New guidance is likely to allow lower heat network operating temperatures, thus helping to minimise heat losses, lower risk of overheating, maximise contributions from heat pumps and consequently deliver better carbon performance.
To date, lowering hot water temperatures has been hindered by some building warranty providers which has a requirement for delivery of hot water at the kitchen tap at a temperature of 55°C. This means that flow temperatures from the Energy Centre are likely to need to be around 70°C, limiting either the heat pump efficiency or their contribution to the heat mix.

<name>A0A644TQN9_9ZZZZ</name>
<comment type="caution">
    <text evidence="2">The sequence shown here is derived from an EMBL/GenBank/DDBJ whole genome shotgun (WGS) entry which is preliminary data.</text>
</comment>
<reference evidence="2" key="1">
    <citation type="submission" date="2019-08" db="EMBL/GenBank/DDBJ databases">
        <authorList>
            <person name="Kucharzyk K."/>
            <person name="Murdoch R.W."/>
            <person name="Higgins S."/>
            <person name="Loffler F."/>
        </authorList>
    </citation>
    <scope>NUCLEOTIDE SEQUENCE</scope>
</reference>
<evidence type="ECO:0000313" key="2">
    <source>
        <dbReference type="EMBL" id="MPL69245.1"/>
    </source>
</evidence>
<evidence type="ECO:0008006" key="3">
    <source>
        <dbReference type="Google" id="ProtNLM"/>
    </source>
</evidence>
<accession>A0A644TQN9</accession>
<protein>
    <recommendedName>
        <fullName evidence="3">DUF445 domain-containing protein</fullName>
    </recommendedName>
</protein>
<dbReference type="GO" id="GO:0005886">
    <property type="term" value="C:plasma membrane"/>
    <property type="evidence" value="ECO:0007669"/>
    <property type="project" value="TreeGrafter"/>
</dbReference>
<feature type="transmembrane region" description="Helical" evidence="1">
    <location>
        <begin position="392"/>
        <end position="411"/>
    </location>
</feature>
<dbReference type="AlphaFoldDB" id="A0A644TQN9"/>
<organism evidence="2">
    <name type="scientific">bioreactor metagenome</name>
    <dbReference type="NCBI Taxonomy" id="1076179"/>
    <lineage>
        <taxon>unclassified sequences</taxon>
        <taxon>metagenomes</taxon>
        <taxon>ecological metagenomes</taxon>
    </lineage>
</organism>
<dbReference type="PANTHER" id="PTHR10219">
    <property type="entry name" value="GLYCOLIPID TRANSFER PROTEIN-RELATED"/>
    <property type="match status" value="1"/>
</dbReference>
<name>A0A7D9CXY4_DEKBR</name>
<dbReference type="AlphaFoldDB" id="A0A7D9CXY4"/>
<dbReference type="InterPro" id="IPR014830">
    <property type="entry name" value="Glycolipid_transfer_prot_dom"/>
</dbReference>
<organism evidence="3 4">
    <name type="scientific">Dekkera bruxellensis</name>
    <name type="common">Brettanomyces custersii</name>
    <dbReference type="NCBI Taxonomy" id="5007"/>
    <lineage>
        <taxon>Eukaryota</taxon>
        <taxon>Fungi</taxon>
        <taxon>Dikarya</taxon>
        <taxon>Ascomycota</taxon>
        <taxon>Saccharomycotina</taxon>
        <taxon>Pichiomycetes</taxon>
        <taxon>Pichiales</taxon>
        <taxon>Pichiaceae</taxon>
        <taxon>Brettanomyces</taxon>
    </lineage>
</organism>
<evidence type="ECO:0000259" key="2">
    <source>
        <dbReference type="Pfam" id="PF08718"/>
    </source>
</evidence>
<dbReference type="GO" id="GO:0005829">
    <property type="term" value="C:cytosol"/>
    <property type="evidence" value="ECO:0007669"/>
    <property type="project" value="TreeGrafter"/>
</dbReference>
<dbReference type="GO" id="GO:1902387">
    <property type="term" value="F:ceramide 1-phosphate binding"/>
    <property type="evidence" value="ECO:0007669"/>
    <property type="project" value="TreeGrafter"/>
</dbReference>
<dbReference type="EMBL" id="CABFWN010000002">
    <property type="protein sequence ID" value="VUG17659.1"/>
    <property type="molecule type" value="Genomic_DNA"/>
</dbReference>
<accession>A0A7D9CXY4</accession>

The industry is moving towards allowing hot water to be delivered at around 50°C at the kitchen tap within 45 seconds, which is in line with HSE guidance for the control of legionella. This allows the flow temperature from the Energy Centre to be reduced to around 60°C. This is welcomed as it allows heat networks to be designed sympathetically to the heat pump source which always favour lower temperatures.
Further guidance and confirmation on this from leading institutions is due to be released later this year.